US-backed Kurdish fighters killed in drone strike on US base in Syria

<span>Syrian Democratic Forces fighters take part in a search operation at a refugee camp in north-east Syria on 27 January.</span><span>Photograph: Ahmed Mardnli/EPA</span>
Syrian Democratic Forces fighters take part in a search operation at a refugee camp in north-east Syria on 27 January.Photograph: Ahmed Mardnli/EPA

At least six US-backed Kurdish fighters have been killed in a drone strike on a US base in eastern Syria. The attack was claimed by an Iranian-backed militia that was the target of US airstrikes on Friday.

The deaths are the latest indicator of how conflict is seeping across the Middle East since the beginning of the war in Gaza, with ever less predictable consequences for regional stability.

The Kurdish-led Syrian Democratic Forces (SDF), which have fought Islamic State (IS) jihadists in Syria, said six of their fighters were killed in an attack on their commando academy at a US base at al-Omar oilfield in Syria’s eastern Deir ez-Zor province.

A further 18 were wounded. A UK-based monitor, the Syrian Observatory for Human Rights, put the death toll at seven.

The attack was claimed by the Islamic Resistance in Iraq (IRI), which was among the subjects of a US-led attackstrike last week in reprisal for its killing of three US soldiers in a drone strike on a US base in Jordan. The group is a loose alliance of pro-Iran fighters opposed to US presence in Syria and Iraq.

Al-Omar is the largest base in Syria of a US-led coalition including the SDF that was set up in 2014 to fight IS after the Sunni jihadists captured swathes of Iraq and neighbouring Syria.

Operating under the banner of Operation Inherent Resolve, about 2,500 US troops are still deployed in Iraq and about 900 in Syria, where Bashar al-Assad, backed by Russia and Iran, still does not control large tracts of the country since the civil war that began in 2011.

The SDF are the de facto army of the Kurdish administration that control an area of Syria’s north-east they call Rojava.

They said in a statement: “Six of our fighters were martyred during a terrorist attack by a suicide plane originating from areas controlled by Syrian regime mercenaries, targeting a training academy in the al-Omar field east of Deir ez-Zor.”

The US national security adviser, Jake Sullivan, said at the weekend the attacks on Iranian-backed militia including the IRI and Tehran’s Revolutionary Guard represented the launch of a multi-layered assault designed to weaken their ability to hit US service personnel after the 27 January attack on the Jordan base.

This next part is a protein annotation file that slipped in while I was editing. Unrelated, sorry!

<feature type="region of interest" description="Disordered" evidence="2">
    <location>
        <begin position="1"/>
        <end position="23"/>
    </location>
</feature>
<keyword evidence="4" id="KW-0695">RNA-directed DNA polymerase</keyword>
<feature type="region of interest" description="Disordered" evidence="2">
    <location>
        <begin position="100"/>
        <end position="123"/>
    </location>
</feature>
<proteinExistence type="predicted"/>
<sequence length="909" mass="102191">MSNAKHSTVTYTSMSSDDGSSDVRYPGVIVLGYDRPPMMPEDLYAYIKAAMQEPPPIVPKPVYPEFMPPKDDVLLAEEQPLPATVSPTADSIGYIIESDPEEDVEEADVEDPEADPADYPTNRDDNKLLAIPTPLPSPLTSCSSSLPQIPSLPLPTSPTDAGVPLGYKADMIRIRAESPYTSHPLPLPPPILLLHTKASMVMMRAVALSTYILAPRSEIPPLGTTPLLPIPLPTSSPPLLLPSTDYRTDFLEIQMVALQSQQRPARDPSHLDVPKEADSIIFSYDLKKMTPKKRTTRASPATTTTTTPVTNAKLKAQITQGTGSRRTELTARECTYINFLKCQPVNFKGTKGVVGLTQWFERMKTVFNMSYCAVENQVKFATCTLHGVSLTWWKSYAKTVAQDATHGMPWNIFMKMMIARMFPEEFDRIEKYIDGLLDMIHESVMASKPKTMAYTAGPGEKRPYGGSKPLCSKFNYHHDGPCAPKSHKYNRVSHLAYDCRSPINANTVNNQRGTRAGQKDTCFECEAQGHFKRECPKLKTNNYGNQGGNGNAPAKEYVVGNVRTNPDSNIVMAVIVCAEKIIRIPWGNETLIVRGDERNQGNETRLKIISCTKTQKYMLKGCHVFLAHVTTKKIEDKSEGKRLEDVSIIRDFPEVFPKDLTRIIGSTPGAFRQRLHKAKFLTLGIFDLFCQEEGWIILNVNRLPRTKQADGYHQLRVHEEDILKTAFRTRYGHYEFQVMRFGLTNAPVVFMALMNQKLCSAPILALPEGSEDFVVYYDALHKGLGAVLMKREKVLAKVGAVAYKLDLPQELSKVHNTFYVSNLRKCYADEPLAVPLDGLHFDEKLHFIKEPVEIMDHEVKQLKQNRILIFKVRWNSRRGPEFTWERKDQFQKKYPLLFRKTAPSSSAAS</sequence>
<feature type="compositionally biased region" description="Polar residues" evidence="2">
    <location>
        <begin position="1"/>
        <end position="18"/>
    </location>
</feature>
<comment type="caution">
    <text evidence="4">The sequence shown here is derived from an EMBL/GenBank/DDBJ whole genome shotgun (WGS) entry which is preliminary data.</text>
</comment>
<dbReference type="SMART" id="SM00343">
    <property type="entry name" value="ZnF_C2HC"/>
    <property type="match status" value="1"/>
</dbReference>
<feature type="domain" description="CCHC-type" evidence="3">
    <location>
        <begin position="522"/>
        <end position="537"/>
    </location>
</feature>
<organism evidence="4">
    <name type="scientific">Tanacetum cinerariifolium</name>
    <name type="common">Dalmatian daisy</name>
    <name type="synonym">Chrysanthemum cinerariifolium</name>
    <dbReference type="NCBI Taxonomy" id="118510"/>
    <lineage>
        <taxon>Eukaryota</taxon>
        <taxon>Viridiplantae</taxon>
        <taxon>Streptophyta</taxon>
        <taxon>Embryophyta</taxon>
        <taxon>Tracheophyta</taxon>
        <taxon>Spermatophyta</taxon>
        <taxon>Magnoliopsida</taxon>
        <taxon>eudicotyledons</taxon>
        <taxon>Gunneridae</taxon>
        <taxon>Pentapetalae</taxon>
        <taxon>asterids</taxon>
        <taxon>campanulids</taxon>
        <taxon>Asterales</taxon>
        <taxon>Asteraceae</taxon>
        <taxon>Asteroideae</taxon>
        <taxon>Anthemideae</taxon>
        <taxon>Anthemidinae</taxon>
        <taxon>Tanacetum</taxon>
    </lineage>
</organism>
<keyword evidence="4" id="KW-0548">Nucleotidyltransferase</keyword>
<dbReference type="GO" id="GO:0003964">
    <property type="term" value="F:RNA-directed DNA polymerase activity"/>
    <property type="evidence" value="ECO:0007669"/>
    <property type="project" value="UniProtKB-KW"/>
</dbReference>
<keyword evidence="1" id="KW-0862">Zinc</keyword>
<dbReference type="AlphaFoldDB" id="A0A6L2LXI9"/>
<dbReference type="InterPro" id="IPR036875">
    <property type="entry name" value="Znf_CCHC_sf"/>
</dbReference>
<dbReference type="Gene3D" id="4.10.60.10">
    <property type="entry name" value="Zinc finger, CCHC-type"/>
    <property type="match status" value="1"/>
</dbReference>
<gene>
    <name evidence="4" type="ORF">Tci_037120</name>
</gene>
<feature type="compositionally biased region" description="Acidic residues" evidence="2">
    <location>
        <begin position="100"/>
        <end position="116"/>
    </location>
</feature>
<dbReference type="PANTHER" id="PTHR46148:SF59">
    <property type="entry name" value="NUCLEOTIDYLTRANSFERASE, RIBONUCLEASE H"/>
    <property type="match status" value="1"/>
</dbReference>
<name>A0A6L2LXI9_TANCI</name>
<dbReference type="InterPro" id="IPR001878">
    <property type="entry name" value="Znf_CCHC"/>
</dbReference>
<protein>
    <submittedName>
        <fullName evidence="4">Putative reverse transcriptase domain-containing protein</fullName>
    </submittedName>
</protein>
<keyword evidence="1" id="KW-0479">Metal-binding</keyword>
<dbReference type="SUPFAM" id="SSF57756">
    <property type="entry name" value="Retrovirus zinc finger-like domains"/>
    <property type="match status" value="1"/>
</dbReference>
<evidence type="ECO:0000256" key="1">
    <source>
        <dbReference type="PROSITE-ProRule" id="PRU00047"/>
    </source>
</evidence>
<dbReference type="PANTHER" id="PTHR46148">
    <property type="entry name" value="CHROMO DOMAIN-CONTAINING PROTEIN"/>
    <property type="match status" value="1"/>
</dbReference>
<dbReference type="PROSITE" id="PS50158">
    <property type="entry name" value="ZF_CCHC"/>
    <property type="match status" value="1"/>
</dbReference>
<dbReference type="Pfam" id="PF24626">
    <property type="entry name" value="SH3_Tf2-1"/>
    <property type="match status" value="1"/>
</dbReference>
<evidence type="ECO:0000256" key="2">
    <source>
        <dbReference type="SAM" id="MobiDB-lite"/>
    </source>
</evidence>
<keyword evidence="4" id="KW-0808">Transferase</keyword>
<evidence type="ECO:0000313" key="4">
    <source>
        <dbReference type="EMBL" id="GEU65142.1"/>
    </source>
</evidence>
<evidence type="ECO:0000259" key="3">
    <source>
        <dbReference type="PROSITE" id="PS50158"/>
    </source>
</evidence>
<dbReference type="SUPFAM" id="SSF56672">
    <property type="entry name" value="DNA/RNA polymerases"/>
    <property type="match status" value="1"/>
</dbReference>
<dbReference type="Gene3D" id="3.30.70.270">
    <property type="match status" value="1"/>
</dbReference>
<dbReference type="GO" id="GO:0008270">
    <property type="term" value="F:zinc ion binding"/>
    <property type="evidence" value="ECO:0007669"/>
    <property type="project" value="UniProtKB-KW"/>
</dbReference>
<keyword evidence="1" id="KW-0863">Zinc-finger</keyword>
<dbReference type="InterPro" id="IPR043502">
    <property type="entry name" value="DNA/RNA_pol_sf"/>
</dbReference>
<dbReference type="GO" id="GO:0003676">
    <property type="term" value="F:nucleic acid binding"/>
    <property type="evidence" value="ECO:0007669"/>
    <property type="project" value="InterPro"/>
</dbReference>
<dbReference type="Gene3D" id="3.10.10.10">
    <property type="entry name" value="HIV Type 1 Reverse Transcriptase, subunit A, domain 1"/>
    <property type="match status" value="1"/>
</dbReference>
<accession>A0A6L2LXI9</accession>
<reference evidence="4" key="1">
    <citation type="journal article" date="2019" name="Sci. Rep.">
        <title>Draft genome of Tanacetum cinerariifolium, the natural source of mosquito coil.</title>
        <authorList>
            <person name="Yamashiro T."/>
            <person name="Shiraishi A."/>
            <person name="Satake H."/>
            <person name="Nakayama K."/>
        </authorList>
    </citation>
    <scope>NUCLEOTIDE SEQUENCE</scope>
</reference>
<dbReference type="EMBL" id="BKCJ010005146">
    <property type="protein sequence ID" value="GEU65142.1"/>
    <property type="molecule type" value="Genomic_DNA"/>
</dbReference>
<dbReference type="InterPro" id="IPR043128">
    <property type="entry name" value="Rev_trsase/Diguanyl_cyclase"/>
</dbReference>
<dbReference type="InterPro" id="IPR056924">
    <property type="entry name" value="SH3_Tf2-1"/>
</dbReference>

Friday’s strikes hit more than 85 targets, though damage was likely to have been reduced by the near week-long warning that US strikes were imminent.

Retired colonel Joe Buccino, a former US military spokesperson, said at the weekend he believed the US attacks were unlikely to be effective. “These Shia groups that we hit in Iraq and Syria – they will be able to replenish the rockets and the drones and the structures that we hit in the next several weeks, so this will really accomplish nothing.

“The Biden administration, President Biden, is very risk-averse, and feels like if we take a real strike, if we make Iran feel some real pain, this will go into a wider war.”

He claimed the political effect of the strikes was likely to increase the demands inside Iraq for the US troops to leave.

The Iranian foreign ministry spokesperson, Nasser Kanaani, said at his weekly press conference on Monday that Tehran was not seeking an escalation. He said the US “attacking other countries is a violation of the national sovereignty of Syria, Iraq and Yemen and is a clumsy attempt to divert the public mind from the focal point of the Palestinian crisis to other directions”.

The US secretary of state, Antony Blinken, met Saudi Arabia’s de-facto ruler, Crown Prince Mohammed bin Salman, on Monday at the start of a Middle East tour. He will also visit Egypt, Qatar, Israel and the West Bank in a push to advance a deal to free the more than 130 hostages held in Gaza.

Their possible release by Hamas in return for a humanitarian pause is among the issues under discussion in talks mediated by Qatar and Egypt with US backing. Officials have noted some progress, but say that gaps remain.

US forces said on Sunday that they had destroyed four anti-ship cruise missiles that Houthi fighters were preparing for launch. Hussein al-Ezzi, the deputy foreign minister for the Houthi administration based in Sana’a, said the group was not firing at commercial shipping in general, but only Israeli ships or US naval forces protecting Israeli shipping.

The UK defence secretary, Grant Shapps, told MPs that Saturday’s joint US-UK strikes on Houthi positions had achieved their objectives. He said attacks on British ships were now more sporadic and less sophisticated, and described the Houthis as “opportunist pirates” who had no interest in supporting Gaza.

The western-backed government based in Aden underwent a reshuffle, in which the foreign minister, Ahmed bin Mubarak, a hardline opponent of the Houthis, was appointed prime minister. Close to Saudi Arabia, he wants the EU to help the Yemeni government by building up its military forces and declaring the Houthis a terrorist group.

The Houthis also said Italy would become a target if it took part in attacks against Yemen after Rome said on Friday that it would provide the admiral in command of a EU Red Sea naval mission it had joined to protect ships from attacks by the militia.

The mandate of the mission, to be launched in mid-February, will be to protect commercial ships and intercept attacks, but not take part in strikes against the Houthis, according to the EU’s foreign policy chief, Josep Borrell.